To support policymakers in responding to the reality that a quarter of greenhouse gas emissions come from land use, agriculture and forestry, the report is pressing for swift actions, including the roll out of early warning systems for extreme weather and climate events – which impact food security. With the promotion of better diets also highlighted as being vital to tackling climate change.
“Some dietary choices require more land and water, and cause more emissions of heat-trapping gases than others,” explained Debra Roberts, Co-Chair of IPCC Working Group II. “Balanced diets featuring plant-based foods, such as coarse grains, legumes, fruits and vegetables, and animal-sourced food produced sustainably in low greenhouse gas emission systems, present major opportunities for adaptation to and limiting climate change.”
Internationally-renowned agricultural scientist, Dr Howard-Yana Shapiro, echoed this call for a shift to more plant-based diets, during a speech in Melbourne last year,
“Food production is the biggest threat to our planet – 70% of the biodiversity loss, 70% of the fresh water use, 25% of the greenhouse gas emissions come directly from that,” he said. “While 85% of the marine stocks are exploited.”
To reverse the trend, Shapiro supports the push for more plant-based foods. “Let’s breed plants that are ‘more nutritious, that are higher-yielding, that are resilient to climate change, resistant to pests and disease and water and nutrient sufficient,” he added.
One major obstacle remains the widespread reliance on industrial meat production, which continues to rise worldwide. According to a UN report, called Livestock’s Long Shadow, raising animals for food is a top three contributor to water pollution, soil desertification, loss of rainforests, loss of biodiversity and climate change. Meaning animal agriculture in this form is more harmful to the climate than the combined impact of all transportation. According to European think tank, Chatham House, nations will have to slash their meat consumption drastically, or the Paris Climate Agreement goal to limit global warming to 1.5 to 2°C above pre-industrial levels is unachievable.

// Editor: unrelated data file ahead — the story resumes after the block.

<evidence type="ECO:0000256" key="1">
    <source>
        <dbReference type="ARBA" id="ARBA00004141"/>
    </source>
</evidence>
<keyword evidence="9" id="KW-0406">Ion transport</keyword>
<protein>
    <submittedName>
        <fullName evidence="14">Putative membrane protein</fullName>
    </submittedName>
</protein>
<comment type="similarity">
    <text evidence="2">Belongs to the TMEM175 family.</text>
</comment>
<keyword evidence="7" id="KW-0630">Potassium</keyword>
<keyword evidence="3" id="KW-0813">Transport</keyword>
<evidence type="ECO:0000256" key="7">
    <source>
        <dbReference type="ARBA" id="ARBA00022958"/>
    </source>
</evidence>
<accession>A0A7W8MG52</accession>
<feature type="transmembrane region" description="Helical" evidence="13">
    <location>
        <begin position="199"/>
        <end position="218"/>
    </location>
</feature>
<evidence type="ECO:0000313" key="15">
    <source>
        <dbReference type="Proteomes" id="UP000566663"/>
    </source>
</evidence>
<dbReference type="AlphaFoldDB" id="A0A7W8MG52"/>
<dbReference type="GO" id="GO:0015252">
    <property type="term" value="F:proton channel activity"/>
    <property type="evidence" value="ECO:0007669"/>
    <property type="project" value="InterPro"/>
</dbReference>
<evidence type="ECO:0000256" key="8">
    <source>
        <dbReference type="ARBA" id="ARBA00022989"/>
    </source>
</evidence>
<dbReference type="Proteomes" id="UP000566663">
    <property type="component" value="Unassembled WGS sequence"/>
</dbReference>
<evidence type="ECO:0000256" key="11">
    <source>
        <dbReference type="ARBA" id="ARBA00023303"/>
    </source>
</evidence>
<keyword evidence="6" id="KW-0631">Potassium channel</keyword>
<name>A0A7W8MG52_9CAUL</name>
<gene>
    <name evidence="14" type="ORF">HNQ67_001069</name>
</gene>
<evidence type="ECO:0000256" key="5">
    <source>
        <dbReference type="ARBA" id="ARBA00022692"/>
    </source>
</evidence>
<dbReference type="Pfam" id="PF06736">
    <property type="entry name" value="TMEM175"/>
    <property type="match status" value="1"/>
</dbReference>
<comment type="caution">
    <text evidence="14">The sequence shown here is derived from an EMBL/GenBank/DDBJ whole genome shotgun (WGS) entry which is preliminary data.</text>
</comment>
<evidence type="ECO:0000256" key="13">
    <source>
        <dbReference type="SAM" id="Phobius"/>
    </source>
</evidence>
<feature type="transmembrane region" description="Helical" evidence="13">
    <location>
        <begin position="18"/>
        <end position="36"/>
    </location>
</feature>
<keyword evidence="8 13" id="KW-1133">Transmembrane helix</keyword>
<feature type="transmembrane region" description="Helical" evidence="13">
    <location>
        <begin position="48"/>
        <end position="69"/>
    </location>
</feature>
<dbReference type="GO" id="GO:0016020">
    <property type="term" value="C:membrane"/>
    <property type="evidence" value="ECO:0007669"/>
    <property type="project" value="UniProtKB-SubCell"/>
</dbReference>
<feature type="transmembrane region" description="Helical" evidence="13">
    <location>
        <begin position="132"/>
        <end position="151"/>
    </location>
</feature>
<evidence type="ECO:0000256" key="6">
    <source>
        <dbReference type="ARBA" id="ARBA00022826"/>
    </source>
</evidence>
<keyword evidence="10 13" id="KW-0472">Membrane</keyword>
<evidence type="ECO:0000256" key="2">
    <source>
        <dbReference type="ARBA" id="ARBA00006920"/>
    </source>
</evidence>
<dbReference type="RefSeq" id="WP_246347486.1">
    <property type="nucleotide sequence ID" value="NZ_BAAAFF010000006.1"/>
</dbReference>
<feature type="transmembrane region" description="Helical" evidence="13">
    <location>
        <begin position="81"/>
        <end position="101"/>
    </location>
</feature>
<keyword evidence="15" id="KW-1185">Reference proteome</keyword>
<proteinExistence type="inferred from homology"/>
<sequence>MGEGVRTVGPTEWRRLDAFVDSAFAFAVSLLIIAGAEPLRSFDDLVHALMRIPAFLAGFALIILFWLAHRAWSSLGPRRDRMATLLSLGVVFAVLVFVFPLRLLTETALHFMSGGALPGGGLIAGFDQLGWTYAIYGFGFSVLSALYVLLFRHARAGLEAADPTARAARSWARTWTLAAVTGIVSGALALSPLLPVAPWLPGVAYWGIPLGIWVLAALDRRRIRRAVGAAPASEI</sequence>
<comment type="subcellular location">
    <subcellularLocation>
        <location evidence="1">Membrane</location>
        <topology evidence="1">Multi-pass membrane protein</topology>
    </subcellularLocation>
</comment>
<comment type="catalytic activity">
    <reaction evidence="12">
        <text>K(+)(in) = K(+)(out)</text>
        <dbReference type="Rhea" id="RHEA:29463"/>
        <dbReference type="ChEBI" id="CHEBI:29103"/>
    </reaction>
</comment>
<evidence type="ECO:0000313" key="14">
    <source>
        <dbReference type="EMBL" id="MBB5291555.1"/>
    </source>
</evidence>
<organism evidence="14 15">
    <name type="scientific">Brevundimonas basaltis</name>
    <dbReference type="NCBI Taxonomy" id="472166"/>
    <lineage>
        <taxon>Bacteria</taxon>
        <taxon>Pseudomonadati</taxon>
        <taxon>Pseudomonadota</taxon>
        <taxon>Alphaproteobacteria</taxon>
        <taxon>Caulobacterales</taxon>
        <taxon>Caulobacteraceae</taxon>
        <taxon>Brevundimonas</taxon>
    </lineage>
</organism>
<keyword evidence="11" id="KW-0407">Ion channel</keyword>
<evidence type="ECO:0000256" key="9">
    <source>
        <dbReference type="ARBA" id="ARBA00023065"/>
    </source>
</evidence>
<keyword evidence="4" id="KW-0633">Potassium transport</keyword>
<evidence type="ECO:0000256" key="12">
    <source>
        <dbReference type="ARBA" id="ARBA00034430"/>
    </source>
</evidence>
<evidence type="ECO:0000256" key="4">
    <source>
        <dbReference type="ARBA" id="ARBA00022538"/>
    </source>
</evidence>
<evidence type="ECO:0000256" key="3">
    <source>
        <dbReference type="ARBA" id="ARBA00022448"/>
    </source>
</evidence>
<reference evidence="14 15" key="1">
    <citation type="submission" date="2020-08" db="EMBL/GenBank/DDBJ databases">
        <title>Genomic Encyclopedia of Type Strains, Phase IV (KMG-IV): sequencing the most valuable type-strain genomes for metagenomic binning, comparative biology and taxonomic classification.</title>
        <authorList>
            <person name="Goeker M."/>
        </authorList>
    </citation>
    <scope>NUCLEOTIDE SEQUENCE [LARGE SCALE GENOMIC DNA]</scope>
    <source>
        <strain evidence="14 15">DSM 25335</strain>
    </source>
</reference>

With over 821 million people currently starving worldwide; and a global population that is predicted to hit 10 billion by 2050, up from 7.8 billion today, the race is on to build sustainable food systems that can support the Paris targets. Something the authors of the new IPCC paper believe will be more easily achieved if decision makers get on board with revolutionising the way land is used.
Diversity of voice
The Special Report on Climate Change and Land released today is the first ever report from the IPCCC, the world body for assessing the state of scientific knowledge related to climate change, where more than half the authors come from developing countries.
“Governments challenged the IPCC to take the first ever comprehensive look at the whole land-climate system. We did this through many contributions from experts and governments worldwide. This is the first time in IPCC report history that a majority of authors – 53% – are from developing countries,” said Hoesung Lee, Chair of the IPCC.
The launch of this historic report is another step in building a global system of actions that can deliver adaptation and mitigation policies robust enough to feed a growing population sustainably, while also tackling climate change: and is a call to action for a transformation in farming methods.
“At the current levels of human activities, natural land which for centuries has been an asset to climate change has now become a major source of carbon. Uncultivated land is abundant with vegetation that helps absorb carbon dioxide, but now a quarter and a third of all greenhouse gas emissions comes from land use. Our industrialised farming practices are in fact the largest contribution to soil erosion and pollution, and perhaps the biggest hurdle we face is to try and teach about half a billion farmers globally to re-work their agricultural model to be carbon sensitive. I hope the IPCC report creates a larger conversation and grabs the attention of the global political corridors and the general public, and creates a top down and bottoms up process for change,” added Andre Laperrière, Executive Director of Global Open Data for Agriculture and Nutrition (GODAN).